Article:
General Rate Case Plan Reform:  Energy Utilities 

Background 

On November 14, 2013, the CPUC opened a new Rulemaking to consider changes to both the General Rate Case (GRC) Plan and to consider how to incorporate risk-based decision-making into General Rate Cases for electricity and gas utilities. This rulemaking would expand upon both previous legislation (including Senate Bill 705) and CPUC Decisions on natural gas safety issues enacted since the 2010 San Bruno disaster. The CPUC last made comprehensive changes to its Rate Case Plan in 1989.

On December 20, 2013, the utilities responded to the CPUC’s data request from its November Rulemaking.

On February 20, 2014, the CPUC issued its draft Staff Straw Proposal recommending changes to its Energy Rate Case Plan. On April 17, 2014, the CPUC issued a Refined Staff Straw Proposal responding to input from stakeholders during the CPUC’s March Workshops.   

On December 4, the CPUC adopted its Final Decision, which replaces the CPUC’s Rate Case Plan adopted in 2007 and requires:

  • A risk-based decision-making framework
    • Safety Model Assessment Proceedings (S-MAP)
    • Risk Assessment and Mitigation Phase proceeding (RAMP)
    • Annual verification reports including a Risk Mitigation Accountability Report and a Risk Spending Accountability Report 
  • The new Plan applies to the General Rate Case application filings of Edison, PG&E, SDG&E, SoCalGas beginning February 1, 2015
  • The new Plan applies to the General Rate Case application filings of the small energy utilities of Bear Valley, Liberty, PacifiCorp, and Southwest Gas three years from the effective date of the CPUC’s final decision

 

ORA Policy Position 

ORA supports the CPUC's adoption of an improved General Rate Case (GRC) process, including how to better incorporate the issue of safety into the GRC process, as it addresses many of the issues that ORA raised during the proceeding, including:

Safety 

Significant analysis, verification of past activities, and examination of forward looking activities should take place before a GRC is filed with the CPUC. ORA proposes a long-term safety plan that would establish broad metrics, which the utilities should address how they will meet those metrics, prior to filing their GRC. The CPUC should adopt a plan that requires:

  • A decision-tree informing project selection.
  • Cost-caps, cost-sharing, and incentives.
  • Project categories that are included / excluded and correlate to the decision-tree.
  • Explanation of how unknown utility system features will be resolved.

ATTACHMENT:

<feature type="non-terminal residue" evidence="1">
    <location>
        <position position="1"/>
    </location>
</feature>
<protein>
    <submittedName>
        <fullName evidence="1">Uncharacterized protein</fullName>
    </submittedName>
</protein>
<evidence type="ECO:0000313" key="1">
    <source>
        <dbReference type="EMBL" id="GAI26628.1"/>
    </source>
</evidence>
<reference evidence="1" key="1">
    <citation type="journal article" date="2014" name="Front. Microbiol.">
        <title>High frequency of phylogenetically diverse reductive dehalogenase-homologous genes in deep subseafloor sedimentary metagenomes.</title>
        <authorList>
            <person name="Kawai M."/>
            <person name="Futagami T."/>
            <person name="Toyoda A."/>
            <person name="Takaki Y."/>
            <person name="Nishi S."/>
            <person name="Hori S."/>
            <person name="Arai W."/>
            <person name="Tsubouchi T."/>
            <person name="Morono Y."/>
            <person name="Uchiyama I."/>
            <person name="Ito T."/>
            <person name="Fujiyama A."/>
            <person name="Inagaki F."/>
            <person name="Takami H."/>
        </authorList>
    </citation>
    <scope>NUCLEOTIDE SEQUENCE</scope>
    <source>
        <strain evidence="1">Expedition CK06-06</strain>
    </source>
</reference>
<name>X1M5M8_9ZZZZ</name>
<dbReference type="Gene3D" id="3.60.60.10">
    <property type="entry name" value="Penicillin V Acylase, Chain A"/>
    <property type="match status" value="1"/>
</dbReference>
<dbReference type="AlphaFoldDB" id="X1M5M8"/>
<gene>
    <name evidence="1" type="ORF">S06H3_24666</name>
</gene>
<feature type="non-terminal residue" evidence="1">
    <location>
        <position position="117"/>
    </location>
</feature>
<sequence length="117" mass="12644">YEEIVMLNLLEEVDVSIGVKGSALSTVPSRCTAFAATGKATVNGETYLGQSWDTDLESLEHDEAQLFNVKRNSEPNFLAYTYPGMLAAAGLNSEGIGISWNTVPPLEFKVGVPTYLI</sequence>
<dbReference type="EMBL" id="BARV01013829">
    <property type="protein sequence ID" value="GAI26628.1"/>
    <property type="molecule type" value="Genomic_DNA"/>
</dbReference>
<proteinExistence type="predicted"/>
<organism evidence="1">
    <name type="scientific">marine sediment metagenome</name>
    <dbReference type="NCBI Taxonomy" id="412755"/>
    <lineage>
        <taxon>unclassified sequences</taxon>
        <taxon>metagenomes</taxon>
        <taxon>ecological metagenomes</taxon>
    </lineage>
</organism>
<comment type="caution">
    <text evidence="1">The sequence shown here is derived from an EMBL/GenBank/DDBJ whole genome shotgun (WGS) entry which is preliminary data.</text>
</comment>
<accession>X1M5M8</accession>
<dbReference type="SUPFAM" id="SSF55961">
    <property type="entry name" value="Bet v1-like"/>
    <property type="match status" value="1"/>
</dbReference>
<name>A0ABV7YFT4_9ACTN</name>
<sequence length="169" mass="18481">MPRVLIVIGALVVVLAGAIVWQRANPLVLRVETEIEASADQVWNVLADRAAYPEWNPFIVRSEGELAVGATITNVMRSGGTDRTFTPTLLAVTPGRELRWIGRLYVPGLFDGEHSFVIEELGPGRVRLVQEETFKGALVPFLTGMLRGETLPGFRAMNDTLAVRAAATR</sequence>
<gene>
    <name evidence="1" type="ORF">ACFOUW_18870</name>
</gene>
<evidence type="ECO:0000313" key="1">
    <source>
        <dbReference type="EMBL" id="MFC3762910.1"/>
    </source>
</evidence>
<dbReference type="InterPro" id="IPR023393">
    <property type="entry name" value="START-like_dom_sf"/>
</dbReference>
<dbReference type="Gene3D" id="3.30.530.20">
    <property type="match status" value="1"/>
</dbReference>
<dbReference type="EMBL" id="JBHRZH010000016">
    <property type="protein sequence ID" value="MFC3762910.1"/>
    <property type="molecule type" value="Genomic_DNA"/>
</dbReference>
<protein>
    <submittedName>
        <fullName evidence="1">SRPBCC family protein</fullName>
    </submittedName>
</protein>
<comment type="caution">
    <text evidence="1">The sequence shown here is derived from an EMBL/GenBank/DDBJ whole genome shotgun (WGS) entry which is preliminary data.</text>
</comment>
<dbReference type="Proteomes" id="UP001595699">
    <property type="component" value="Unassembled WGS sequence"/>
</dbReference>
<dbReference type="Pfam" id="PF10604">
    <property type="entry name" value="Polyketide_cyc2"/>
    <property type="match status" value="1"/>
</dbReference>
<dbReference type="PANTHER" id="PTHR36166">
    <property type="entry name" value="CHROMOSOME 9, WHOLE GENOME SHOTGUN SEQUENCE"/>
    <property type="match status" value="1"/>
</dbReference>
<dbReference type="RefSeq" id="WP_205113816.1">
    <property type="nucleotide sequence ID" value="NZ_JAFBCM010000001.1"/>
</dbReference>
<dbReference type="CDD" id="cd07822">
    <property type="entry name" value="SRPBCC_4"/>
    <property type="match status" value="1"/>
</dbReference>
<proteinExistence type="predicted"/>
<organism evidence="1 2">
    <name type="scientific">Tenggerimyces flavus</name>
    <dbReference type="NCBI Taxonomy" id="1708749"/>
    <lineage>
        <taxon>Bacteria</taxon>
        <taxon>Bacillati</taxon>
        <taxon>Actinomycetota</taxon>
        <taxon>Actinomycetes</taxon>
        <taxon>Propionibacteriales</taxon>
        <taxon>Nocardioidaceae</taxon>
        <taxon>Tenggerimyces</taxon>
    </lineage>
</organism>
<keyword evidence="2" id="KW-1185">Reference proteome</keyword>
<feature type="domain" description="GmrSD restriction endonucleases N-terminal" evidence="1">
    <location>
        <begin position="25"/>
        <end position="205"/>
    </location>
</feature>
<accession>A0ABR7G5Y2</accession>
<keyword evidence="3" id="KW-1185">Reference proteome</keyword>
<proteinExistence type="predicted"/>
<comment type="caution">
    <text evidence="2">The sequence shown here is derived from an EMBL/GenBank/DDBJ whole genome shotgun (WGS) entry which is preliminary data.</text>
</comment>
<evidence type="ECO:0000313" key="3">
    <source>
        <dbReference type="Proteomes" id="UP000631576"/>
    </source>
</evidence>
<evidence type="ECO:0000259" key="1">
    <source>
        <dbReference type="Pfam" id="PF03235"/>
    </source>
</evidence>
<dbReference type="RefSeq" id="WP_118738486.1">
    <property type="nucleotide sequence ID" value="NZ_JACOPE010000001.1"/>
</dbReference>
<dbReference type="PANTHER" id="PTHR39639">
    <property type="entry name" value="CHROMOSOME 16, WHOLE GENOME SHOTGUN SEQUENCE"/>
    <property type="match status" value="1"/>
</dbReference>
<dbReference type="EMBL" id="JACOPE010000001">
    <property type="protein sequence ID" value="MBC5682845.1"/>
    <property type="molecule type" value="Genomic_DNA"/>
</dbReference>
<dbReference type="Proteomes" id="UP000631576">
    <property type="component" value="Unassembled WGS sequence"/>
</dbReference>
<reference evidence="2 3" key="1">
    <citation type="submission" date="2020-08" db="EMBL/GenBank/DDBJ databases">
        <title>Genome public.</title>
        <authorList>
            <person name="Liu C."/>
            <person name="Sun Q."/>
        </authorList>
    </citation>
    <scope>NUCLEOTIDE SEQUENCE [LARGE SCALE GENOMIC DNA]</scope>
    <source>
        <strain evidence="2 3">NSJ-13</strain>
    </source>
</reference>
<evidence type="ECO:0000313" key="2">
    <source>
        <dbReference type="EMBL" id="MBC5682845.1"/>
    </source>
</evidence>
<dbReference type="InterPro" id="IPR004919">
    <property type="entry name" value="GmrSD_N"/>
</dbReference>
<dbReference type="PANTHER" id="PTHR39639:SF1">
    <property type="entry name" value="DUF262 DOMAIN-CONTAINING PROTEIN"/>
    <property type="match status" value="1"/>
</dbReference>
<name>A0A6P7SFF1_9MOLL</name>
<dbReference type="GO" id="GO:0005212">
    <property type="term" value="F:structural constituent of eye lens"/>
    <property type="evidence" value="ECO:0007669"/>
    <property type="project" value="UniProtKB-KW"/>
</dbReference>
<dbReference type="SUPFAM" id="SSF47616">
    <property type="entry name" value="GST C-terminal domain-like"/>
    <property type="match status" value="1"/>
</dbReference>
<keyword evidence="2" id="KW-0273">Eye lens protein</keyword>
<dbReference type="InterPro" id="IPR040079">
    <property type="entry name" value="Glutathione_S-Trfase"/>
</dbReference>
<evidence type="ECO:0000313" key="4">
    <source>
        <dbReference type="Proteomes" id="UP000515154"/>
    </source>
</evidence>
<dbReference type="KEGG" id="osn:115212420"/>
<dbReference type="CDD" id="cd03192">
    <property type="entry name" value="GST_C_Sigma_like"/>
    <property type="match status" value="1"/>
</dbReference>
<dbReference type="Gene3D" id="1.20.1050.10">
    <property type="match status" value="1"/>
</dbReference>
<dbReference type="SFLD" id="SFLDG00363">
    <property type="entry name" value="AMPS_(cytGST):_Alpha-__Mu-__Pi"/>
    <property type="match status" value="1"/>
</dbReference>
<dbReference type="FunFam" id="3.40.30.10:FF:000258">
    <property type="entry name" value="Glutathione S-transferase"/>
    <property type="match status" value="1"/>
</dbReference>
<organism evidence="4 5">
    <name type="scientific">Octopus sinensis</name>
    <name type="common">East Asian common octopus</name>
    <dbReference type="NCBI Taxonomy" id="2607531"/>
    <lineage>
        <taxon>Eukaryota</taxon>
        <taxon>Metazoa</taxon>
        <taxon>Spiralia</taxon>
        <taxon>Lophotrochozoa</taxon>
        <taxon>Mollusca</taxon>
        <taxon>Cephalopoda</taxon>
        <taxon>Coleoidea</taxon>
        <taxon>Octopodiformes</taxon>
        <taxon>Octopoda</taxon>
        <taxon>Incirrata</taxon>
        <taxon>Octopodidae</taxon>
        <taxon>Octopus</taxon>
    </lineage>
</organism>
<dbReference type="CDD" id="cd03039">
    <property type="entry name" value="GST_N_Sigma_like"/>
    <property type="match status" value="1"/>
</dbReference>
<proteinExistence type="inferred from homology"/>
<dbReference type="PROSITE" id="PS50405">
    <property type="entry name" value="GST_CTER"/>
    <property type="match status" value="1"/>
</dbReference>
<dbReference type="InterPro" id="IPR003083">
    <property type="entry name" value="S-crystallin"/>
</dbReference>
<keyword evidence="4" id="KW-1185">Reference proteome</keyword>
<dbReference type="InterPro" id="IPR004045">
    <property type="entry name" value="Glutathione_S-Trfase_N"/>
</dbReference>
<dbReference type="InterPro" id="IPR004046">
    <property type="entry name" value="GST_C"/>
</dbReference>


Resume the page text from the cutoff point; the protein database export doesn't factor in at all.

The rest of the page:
• Internal audit report review.
  • CPUC audit plan for reviewing past projects and expenditures.

This information would then flow into the utilities’ GRC filing. All utility filings should be required to demonstrate compliance with federal, state, and local laws and regulations. Conclusory statements, even if verified by the utility, are insufficient for an adequate, risk-informed GRC filing. To the extent that sensitive homeland security or market sensitive information is required to demonstrate compliance, it can be provided to the CPUC under seal.

Rate Case Plan 

ORA recommends the CPUC should:

  • Retain its Notice of Intent process, with reduced response time because it allows the opportunity to cure deficiencies, which ensures better utility filings and reduces the CPUC’s procedural burden.
  •  Conduct more formal reviews of utility spending, including audits, in the years between GRCs.
  • Require utilities to file the previous year’s recorded data by the end of February in the year the GRC is being processed in order to avoid ad hoc requests and streamline the process.
  • Provide summaries of utility requests.
  • Hold interactive Public Participation Hearings that allow remote participation.
  • Allow submission of public comments in formal proceedings via the CPUC’s website.

 

However, ORA believes that the process would be further improved if:

  • The large energy utilities should file their GRC applications and serve prepared testimony on September 1 (as originally proposed in the Refined Straw Proposal) rather than November 1 in order to provide for sufficient time to review the utilities’ complex rate case
    filings.
  • The CPUC established a 4-year GRC cycle for the large energy utilities instead of a 3-year cycle in order to prevent the overlap between major rate cases that has occurred in recent years.

See ORA’s May 23, 2014 Comments on the CPUC’s Straw Proposal. 

See ORA’s June 13, 2014 Reply Comments

See ORA’s July 25, 2014 additional Comments the CPUC’s Straw Proposal. 

See ORA’s August 22, 2014 additional Reply Comments

 

See ORA’s January 15, 2014 Opening Comments.

See ORA’s January 30, 2014 Reply Comments.

 

Proceeding Status 

See the Proceeding docket.